Tag Archives: writing flash fiction

Flash Friday – ‘Initiation’

Ye gods and little fishes be praised. It’s Friday, and I’ve actually managed to write a piece of flash fiction for the first time in weeks.

I might cry. Seriously.

Kenya Kittens. CC 2,0 photo by Kerri Lee Smith. Image sourced: flashfriday.wordpress.com

Kenya Kittens. CC 2,0 photo by Kerri Lee Smith. Image sourced: flashfriday.wordpress.com

I had almost given up hope that I’d ever manage to pull the cat (no pun intended) out of the bag ever again, truth be told. My brain’s been a bit out of kilter lately. But this week’s Flash! Friday prompt stirred up several ideas in my poor old skull, and I went with the one that floated to the top.

And so, without further ado, here it is.



‘What you waiting for? Do it!’

The pellet gun’s heavy in my hands, and there’s sweat pooling around my fingers. I stretch them out and resettle them on the trigger, but it doesn’t help.

‘You too chicken, man?’ Allen laughs. I can see his crooked teeth.

‘Poor widdle baby too afwaid to shoot?’ Dean pulls a face, all big eyes and pouting lips. ‘Poor baby afwaid Mommy’s gonna spank him?’

‘Shut up, you guys,’ I mutter. It’s not a smart move. Allen smacks me hard on the arm and steps in close, his breath invading me. I feel the stinging outline of his hand tingling under my skin like a barb. Like I’m in a pit, sides all steep, and there’s a lion coming for my blood.

‘You wanted this,’ he whispers. His words leave a wet cloud on my face. ‘Don’t forget that. There’s guys’d kill to be where you’re standing.’

I blink away. The kitten’s still tied, wide-eyed, too scared to even mewl. Allen fixed the stake down, so it won’t move. The wire’s already cutting into its tiny leg. It knows. I know.


Time the shot with my heartbeat. I’ve only got one pellet.

I swing and take out Allen, and then I run.


The photo prompt was the teeny little kitten, above, and we had to include the character of a ‘gladiator’ – perhaps not literally, but described in terms strongly enough to be evocative of a gladiatorial battle. I was struck straight away by the fact that the image was of a kitten (a baby lion?) looking fearful, and how that was such a reversal of the typical gladiatorial scene, and then my story began to take shape.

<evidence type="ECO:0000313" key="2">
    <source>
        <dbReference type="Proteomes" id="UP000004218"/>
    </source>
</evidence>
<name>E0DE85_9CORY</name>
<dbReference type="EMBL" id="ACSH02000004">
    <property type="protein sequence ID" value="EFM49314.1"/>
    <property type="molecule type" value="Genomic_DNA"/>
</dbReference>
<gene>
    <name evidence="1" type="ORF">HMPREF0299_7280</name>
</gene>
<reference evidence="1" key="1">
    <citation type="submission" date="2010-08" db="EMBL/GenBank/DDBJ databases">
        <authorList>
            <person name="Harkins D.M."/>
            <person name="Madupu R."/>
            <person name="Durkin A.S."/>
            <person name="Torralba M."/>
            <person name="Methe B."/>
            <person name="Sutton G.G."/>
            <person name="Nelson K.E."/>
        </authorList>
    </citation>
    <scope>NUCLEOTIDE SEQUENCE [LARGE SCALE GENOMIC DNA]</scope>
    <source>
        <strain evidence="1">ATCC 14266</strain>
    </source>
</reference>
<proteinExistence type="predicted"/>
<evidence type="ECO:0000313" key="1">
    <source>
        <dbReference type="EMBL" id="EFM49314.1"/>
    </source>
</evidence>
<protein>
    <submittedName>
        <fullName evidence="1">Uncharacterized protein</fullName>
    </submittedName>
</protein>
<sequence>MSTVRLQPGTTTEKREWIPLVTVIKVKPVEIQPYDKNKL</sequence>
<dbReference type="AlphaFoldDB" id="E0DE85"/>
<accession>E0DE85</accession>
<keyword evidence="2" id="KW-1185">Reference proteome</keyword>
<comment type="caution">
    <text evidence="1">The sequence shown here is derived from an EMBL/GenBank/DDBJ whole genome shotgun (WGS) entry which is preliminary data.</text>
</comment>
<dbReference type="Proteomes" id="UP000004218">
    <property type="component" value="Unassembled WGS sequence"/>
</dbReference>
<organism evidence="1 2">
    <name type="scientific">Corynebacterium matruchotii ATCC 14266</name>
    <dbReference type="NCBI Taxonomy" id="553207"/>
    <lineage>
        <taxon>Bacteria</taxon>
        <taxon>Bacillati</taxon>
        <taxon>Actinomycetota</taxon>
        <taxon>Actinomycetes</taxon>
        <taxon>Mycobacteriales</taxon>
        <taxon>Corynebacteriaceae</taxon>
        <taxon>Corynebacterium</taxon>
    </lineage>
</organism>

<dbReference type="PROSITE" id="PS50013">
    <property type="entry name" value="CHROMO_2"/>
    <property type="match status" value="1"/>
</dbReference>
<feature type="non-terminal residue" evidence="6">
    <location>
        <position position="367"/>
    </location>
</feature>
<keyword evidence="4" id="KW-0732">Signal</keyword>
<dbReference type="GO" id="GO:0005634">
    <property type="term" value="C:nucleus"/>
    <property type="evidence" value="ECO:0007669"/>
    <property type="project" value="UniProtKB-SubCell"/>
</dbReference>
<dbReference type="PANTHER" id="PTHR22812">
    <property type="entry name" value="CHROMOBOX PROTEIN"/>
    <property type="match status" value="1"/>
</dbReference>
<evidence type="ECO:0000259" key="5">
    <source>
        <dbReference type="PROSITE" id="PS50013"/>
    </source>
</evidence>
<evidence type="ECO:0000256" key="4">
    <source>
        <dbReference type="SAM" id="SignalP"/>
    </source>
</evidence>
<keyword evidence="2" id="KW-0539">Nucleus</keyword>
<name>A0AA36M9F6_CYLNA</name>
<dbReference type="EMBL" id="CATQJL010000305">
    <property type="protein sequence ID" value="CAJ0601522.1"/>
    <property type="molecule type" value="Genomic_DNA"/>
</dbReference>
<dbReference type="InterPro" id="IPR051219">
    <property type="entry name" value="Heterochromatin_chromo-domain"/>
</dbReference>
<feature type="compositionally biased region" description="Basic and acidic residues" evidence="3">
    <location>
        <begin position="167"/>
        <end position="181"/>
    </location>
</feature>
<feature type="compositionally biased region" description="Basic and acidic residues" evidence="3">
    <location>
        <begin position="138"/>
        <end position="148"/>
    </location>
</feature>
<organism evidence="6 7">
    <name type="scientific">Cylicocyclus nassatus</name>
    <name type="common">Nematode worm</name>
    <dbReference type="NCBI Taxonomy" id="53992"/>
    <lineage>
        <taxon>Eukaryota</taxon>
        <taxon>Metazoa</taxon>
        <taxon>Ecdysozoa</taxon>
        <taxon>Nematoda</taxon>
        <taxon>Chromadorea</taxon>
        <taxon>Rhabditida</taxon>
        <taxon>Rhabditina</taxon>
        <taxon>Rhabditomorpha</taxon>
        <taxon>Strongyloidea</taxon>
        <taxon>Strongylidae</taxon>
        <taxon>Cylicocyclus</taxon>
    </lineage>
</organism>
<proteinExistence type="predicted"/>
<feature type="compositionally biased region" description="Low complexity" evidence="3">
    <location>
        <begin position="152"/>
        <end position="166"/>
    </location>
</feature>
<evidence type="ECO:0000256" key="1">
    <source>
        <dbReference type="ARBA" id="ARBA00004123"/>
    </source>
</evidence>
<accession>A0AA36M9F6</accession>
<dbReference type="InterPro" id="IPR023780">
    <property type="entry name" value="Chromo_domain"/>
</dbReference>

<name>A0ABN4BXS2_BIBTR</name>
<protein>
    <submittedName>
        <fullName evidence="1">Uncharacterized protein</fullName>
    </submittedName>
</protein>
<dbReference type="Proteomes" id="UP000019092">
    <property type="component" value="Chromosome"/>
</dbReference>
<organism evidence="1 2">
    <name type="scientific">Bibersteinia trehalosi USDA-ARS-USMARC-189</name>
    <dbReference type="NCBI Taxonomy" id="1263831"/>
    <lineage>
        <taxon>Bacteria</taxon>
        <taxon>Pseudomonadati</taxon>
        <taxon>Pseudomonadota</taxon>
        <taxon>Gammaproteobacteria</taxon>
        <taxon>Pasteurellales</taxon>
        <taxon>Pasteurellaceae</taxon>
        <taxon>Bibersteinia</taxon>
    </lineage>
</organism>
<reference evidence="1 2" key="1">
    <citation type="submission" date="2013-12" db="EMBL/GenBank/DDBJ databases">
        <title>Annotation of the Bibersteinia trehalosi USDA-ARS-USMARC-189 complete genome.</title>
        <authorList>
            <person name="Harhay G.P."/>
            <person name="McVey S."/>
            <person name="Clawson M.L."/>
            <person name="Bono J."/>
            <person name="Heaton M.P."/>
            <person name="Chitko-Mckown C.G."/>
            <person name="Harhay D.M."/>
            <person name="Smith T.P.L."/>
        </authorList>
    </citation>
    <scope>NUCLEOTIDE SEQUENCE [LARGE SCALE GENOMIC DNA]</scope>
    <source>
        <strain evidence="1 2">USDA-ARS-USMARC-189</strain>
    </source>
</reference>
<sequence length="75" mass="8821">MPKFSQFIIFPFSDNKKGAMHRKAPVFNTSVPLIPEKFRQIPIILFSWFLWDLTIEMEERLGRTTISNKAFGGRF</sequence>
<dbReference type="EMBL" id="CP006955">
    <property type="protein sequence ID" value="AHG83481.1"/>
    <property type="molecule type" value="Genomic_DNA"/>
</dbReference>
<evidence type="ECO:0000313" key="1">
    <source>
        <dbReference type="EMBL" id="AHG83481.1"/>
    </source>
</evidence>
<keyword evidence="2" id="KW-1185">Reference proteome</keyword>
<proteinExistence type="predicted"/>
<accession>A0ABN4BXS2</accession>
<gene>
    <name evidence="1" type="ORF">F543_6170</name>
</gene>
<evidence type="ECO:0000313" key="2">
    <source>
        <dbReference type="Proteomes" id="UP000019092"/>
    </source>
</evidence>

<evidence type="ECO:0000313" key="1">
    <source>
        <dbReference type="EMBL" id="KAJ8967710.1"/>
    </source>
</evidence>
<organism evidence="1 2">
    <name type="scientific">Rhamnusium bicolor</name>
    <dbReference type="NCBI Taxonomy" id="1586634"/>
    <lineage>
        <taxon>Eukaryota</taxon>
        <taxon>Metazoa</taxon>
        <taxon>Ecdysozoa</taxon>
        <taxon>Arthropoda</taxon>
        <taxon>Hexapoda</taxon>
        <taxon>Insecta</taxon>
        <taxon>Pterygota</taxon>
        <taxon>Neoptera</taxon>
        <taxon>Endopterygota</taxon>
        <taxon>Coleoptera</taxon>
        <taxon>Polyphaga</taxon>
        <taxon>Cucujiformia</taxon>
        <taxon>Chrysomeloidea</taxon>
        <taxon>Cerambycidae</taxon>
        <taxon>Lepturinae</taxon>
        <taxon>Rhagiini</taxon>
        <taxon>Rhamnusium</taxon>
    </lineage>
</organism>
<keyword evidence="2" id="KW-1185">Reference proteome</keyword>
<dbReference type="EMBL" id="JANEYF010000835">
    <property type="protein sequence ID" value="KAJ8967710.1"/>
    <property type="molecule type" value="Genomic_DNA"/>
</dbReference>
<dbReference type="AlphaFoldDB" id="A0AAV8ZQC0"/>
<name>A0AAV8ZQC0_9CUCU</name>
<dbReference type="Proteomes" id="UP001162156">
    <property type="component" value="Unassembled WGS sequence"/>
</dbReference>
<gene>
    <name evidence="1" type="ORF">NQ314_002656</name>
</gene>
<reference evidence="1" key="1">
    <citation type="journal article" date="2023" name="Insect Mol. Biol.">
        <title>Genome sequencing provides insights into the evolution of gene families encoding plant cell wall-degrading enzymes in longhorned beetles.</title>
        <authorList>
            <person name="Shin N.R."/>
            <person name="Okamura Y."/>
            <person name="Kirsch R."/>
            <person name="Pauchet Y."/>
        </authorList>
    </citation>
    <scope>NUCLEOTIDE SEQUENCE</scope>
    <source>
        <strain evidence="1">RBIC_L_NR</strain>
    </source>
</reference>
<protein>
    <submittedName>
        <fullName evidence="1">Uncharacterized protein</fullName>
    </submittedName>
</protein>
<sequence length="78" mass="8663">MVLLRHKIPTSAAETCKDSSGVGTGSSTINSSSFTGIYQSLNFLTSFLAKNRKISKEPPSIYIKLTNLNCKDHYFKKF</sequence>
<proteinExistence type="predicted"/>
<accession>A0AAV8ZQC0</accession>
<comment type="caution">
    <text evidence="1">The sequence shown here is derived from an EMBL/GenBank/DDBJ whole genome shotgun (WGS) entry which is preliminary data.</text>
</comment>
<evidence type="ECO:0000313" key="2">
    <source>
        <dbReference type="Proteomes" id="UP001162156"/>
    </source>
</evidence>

So, it’s not the best piece of flash ever written. It’s not going to win any prizes. But, you know? I think it might be the first piece I’ve managed to write this year. That’s sort of scary. Friday the 13th is lucky for some, I guess! Let’s hope this means my mojo is well and truly back… and happy Friday to one and all. Hope to see you on the Flash! Friday podium this week!

Wednesday Writing – ‘Angel, Interceptor’

Image sourced: https://unsplash.com Photographer: Ryan Lum

Image sourced: https://unsplash.com
Photographer: Ryan Lum

Angel, Interceptor

I’ve always found it easy to stay hidden. It’s being seen that’s the hard thing. I envy them, with their carelessness and their loud voices, their total comfort in this world. It was made for them, after all.

I envy that.

I watch from the shadow of St – I think – Ambrose, he of the scourge and the silent reading. Oh, yes; I remember him. In life, he was an uptight, sanctimonious creep, yet here he is, immortalised in stone and precious metal while I still stand, technically enfleshed, looking more or less the same as I did the day I appeared to him in his bedchamber. I let him think he banished me unto the Pit, but in reality I was simply bored. I found bigger fish, that day, someone with a soul so large she could have enveloped ten so-called saints inside it with room left over, despite its single stain.